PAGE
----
A Beginner’s Guide to Paranormal Investigation by Mark Rosney, Rob Bethell, & Jebby Robinson – A Review

I picked this book up, with some knowledge of the subject, thinking it will pass the time, and, who knows, I might even learn a trick or two. I have to say, I found it very hard to put down. Considering it is written by three authors, the style is consistent throughout and very easy to read. Complex ideas and procedures are effortlessly described in a way that is easy to understand, and I’m sure that if I had never been on a paranormal investigation, after reading this, I ‘d feel like I could organise one and come back with some useful evidence.

The book is divided up into separate sections. The first one covers general equipment requirements and provides suggestions for a range of useful bits of gear suitable for every pocket. After equipment is covered, then the book is separated into sections covering the five main areas of the paranormal, ghosts, electronic voice phenomena (EVP), cryptozoology, unidentified flying objects (UFO), and that bane of the serious investigator’s life (and an especial interest of mine) – photographic anomalies.

Each section gives some fascinating historical information about the phenomena, and then talks you through how to set up a serious scientific (and that doesn’t mean expensive) investigation so that if anything strange happens then your evidence will stand up to scrutiny. There is some excellent advice on how to sensitively interview witnesses, and most importantly, this book guides you on how to formulate ‘open’ questions rather than questions that would tend to influence the witnesses memory of the event and maybe even provide answers that the investigator wanted to hear – rather than the truth of what happened.

The section on photographic anomalies covers things like ‘making your own orb’ photos, misidentifications of things like fast-moving birds, hair, breath, and even fingers & camera straps. It also looks at ways of distinguishing between fake and reality. There’s enough information for you to spend a pleasant afternoon or two playing at making ‘paranormal’ photos and in the process learn a lot about how your camera works. Invaluable if you want to be able to spot common errors and interpretations in photos presented to you for analysis.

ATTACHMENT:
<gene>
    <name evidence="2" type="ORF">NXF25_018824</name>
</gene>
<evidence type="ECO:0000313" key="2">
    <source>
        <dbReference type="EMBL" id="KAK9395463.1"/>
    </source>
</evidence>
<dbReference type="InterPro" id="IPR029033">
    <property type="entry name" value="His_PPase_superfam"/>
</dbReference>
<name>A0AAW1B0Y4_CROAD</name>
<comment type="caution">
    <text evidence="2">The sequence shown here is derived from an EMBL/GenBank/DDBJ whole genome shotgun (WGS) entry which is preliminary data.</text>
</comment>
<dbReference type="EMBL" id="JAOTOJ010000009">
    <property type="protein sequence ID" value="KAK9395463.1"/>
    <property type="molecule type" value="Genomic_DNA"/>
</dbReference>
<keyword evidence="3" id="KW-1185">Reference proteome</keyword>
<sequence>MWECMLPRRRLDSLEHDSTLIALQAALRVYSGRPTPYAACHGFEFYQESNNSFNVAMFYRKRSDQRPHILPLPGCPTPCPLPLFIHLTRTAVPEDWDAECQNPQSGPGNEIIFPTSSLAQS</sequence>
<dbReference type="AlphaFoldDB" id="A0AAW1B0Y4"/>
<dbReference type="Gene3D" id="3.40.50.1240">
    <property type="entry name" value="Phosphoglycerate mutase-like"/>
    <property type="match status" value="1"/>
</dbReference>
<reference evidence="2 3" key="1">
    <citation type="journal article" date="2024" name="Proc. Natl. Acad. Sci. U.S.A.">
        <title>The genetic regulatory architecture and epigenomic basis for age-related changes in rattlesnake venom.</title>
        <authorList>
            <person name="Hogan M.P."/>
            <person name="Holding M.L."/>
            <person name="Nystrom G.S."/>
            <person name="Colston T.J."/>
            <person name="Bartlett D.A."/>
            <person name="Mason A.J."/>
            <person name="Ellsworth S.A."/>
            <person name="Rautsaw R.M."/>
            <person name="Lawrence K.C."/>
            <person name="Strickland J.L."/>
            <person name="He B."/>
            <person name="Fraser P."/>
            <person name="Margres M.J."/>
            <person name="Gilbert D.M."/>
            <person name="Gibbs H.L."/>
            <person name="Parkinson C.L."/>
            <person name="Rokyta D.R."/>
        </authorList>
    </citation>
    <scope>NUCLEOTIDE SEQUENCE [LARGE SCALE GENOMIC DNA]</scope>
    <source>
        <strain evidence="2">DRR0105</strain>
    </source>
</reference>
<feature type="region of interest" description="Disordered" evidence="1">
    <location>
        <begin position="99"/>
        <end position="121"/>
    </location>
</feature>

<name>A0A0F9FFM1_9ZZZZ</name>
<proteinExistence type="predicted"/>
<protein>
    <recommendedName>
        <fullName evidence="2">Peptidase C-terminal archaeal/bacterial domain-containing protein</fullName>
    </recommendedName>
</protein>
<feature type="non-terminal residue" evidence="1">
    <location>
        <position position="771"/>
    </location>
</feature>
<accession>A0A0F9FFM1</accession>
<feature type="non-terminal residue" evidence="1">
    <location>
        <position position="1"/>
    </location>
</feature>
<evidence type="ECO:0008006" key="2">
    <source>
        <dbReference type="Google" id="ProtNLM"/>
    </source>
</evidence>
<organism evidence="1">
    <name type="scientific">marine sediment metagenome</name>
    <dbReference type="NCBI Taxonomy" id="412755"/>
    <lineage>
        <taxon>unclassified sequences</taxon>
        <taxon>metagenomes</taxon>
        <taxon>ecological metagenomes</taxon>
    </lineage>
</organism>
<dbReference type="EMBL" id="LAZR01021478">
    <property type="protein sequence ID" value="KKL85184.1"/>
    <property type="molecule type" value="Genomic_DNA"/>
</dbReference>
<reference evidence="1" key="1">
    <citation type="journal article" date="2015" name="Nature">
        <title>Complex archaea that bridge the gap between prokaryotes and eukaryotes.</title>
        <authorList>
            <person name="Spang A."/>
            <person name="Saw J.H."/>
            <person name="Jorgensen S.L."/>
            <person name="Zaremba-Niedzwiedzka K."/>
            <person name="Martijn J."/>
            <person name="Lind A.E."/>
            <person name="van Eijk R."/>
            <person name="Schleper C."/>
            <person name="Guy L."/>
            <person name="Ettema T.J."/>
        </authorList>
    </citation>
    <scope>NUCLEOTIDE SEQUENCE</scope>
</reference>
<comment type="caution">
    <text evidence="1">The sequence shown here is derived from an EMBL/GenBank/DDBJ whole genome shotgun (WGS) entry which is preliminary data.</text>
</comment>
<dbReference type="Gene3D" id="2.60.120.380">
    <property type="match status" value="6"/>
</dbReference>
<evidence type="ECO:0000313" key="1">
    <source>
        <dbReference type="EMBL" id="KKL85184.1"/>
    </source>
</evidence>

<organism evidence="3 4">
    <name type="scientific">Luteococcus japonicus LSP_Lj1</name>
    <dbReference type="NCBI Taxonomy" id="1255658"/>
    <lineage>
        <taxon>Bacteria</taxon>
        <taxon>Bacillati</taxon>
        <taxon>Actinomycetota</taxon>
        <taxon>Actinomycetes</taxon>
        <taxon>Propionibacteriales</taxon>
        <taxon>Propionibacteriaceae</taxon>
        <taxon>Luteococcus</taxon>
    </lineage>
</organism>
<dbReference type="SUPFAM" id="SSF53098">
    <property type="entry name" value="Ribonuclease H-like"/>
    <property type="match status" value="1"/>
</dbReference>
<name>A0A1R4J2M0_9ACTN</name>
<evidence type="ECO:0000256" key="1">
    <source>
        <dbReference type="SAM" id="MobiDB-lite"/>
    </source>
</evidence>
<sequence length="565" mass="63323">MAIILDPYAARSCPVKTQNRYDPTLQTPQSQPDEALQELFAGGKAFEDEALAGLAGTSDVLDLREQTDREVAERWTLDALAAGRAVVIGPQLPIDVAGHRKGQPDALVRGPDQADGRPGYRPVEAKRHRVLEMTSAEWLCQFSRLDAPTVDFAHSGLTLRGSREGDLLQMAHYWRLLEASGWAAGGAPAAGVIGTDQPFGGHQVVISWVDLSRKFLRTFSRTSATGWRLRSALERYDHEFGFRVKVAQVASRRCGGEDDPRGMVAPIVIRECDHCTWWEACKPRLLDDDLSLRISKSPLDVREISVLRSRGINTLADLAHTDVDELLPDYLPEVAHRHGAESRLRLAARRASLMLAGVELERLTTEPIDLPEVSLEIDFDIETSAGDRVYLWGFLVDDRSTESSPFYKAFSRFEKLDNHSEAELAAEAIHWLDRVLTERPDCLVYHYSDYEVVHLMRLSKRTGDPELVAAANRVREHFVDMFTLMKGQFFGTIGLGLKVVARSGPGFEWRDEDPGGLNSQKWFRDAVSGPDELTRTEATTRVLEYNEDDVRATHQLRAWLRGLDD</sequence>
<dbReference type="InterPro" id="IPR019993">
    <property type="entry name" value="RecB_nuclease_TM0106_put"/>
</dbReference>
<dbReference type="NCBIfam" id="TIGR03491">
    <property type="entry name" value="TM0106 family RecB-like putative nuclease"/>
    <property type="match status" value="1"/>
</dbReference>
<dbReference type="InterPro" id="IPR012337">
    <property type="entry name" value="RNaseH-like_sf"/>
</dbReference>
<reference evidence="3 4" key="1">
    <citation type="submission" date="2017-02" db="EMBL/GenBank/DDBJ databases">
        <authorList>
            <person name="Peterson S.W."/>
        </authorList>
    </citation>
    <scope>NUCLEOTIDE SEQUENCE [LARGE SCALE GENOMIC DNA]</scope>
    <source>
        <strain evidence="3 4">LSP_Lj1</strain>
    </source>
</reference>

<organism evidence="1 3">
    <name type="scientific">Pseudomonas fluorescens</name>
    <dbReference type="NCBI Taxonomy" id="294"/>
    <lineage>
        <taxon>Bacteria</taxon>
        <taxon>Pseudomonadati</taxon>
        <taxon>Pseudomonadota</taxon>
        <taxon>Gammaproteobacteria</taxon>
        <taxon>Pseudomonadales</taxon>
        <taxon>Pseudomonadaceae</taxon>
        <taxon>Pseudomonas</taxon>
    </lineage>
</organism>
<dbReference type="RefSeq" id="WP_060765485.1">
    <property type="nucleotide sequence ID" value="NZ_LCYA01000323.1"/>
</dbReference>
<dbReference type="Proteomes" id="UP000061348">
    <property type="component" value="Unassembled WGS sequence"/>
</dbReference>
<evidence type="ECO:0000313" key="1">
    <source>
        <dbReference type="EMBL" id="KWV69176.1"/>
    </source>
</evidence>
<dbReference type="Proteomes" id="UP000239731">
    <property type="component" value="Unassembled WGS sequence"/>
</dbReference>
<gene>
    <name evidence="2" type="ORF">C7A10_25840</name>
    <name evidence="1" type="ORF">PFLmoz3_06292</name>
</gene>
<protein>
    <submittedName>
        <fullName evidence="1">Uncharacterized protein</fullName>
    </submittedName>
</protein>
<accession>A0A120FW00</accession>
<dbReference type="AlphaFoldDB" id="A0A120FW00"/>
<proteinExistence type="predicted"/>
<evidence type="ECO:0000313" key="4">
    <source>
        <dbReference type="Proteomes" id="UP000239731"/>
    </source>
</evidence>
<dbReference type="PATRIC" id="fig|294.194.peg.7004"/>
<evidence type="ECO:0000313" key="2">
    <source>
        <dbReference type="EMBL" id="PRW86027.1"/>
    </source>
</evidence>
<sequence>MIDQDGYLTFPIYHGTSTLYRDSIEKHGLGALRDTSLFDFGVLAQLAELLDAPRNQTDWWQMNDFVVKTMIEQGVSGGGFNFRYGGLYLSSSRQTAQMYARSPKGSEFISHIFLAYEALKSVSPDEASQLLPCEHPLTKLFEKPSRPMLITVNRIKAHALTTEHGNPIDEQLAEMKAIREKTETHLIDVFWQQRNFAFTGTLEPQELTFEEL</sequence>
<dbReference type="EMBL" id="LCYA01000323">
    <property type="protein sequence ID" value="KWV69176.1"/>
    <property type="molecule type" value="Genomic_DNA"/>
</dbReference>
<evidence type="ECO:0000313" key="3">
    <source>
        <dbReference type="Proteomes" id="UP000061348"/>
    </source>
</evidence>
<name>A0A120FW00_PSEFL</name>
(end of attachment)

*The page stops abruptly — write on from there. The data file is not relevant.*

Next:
The book makes it clear that most investigations produce no evidence and that a lot of witnesses misinterpret the ordinary for the extraordinary. Nevertheless, the authors gently lead you through all of that and leave you, the reader, in no doubt that the exploration of the 95% of everyday events perceived incorrectly as paranormal, is in itself a fascinating journey into the workings of the human mind. It is also the very necessary training ground that lets you know, on an intuitive level almost, when something really odd is taking place and well worth a thorough investigation. Paranormal investigation is not the glamorous activity that some TV shows might suggest it to be. It is something that requires a dedication that the authors clearly possess and the strongest sense that I got from the words of this book was that they wanted to make it very easy for me to do what they love doing. Their passion is clear, and I love being taught by those passionate about their subject.

If you have a hankering to explore the world of the paranormal, this book needs to be on your bookshelf. And if you take the advice on equipment, it will probably save you far more than the cover price on your first few pieces of kit.

Michael

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~ by eximiusparanormal on February 17, 2010.

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